Despite split from al-Qaeda, al-Nusra remains threat to Syrian population and to the West


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The split will enable al-Nusra’s propaganda machine, and will not make it any easier to challenge the terrorist organisation

Jabhat al-Nusra, a major Islamist faction fighting on the ground in Syria just announced a split with al-Qaeda.

Within Syria this move will aid al-Nusra’s propaganda narrative, while more broadly the split makes no difference in terms of the implacable Islamist ideology the group represents. Ultimately, only an end to attacks on civilians by Assad and Russia will threaten the alliance between the al-Nusra terrorist group and the Syrian population – until that point the latter will use all available partners, no matter how unsavoury.

Analysing this development Kyle Orton, Research Fellow at The Henry Jackson Society said: “Jabhat al-Nusra, al-Qaeda’s Syrian branch, has announced that they are cutting ties with al-Qaeda, and have renamed themselves Jabhat Fatah al-Sham. By doing this al-Qaeda seeks to integrate itself more deeply into the Syrian opposition. Al-Nusra can now claim that if the West attacks it, the West is simply opposed to the Syrian revolution and to Islam.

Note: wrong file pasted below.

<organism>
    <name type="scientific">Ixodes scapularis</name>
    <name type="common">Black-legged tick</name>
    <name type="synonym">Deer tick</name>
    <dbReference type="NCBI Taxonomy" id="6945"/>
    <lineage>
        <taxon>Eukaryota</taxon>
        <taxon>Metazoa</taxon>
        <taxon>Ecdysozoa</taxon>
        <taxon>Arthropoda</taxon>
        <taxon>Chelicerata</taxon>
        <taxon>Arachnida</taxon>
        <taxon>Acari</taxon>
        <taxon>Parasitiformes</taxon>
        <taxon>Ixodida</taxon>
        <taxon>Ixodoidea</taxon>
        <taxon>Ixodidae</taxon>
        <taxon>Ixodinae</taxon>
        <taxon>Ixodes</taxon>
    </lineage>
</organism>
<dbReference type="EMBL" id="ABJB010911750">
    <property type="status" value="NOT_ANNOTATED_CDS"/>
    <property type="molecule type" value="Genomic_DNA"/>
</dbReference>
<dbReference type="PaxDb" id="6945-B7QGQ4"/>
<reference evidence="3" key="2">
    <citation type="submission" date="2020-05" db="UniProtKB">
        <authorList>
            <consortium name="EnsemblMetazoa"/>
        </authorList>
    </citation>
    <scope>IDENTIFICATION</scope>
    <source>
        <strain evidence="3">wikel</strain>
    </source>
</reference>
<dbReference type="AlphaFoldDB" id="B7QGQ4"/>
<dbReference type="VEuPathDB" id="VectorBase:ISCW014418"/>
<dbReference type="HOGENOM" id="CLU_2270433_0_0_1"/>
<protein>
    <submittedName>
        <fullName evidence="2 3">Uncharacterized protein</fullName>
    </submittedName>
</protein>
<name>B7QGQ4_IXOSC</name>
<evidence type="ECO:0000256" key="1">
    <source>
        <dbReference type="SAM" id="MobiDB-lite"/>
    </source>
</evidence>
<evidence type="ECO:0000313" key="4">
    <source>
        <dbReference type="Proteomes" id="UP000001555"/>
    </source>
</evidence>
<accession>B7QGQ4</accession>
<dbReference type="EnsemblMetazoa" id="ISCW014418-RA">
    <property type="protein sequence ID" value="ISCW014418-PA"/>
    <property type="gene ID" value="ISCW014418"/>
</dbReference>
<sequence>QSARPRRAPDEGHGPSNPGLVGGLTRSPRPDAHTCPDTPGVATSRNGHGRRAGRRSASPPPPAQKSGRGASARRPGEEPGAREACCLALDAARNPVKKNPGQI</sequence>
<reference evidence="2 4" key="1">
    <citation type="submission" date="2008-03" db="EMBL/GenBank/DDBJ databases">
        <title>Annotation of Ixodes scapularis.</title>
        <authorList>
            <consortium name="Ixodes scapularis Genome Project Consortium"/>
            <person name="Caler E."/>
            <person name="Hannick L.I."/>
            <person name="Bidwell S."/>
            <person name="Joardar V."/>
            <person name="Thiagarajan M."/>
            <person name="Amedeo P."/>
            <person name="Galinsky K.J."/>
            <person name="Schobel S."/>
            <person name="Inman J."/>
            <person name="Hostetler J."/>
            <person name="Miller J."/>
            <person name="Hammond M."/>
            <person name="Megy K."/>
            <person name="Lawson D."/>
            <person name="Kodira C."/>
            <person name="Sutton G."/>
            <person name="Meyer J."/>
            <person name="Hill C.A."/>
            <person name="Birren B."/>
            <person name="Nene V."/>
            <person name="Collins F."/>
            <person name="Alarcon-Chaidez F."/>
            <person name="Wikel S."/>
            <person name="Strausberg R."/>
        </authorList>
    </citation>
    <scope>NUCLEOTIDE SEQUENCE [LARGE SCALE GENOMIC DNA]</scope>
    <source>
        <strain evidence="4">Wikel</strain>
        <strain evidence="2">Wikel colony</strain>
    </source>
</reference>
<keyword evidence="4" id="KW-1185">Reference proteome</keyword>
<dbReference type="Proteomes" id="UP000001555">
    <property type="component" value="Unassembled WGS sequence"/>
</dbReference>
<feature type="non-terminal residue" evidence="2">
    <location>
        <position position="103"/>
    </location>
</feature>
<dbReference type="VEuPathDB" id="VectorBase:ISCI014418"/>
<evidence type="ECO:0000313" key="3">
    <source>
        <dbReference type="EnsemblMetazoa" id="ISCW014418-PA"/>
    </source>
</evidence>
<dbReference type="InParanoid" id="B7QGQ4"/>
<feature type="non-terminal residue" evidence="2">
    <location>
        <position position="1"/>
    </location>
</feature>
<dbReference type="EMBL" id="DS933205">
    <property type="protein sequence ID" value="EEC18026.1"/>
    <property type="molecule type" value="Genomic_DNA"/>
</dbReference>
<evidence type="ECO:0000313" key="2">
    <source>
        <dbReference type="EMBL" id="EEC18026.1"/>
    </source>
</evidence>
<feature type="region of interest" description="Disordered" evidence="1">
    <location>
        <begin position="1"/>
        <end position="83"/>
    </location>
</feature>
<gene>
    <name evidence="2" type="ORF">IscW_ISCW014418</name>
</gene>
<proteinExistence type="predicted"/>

“It has also put groups opposed to al-Nusra even more on the defensive: the link to a foreign organisation has been the primary means of opposing al-Nusra and they have now ostensibly sacrificed this for the sake of the Syrian rebellion. Henceforth, al-Nusra will be able to accuse groups who confront it of serving foreign agendas, and also of putting faction above the wider anti-Assad cause. It is desirable to target the leadership of al-Nusra and the cells plotting external attacks, but this announcement underlined the flawed assumptions behind the proposed agreement with Russia to target al-Nusra. Such direct external attacks will only strengthen al-Nusra and the Iranian-led pro-regime coalition.

“Rooting out al-Nusra requires strengthening the nationalist rebels who are native to their local areas to the point where they are no longer dependent on al-Nusra. A meaningful ceasefire, specifically the end of Russian and Assad regime air attacks on civilians, would be the first crucial step to rooting out al-Qaeda in Syria, which requires the levels of extreme violence inflicted by the pro-regime coalition to make itself an acceptable partner of necessity to the Syrian population, political space it can then use to embed itself in revolutionary dynamics and shield itself from Western reprisals if and when it conducts external attacks.”


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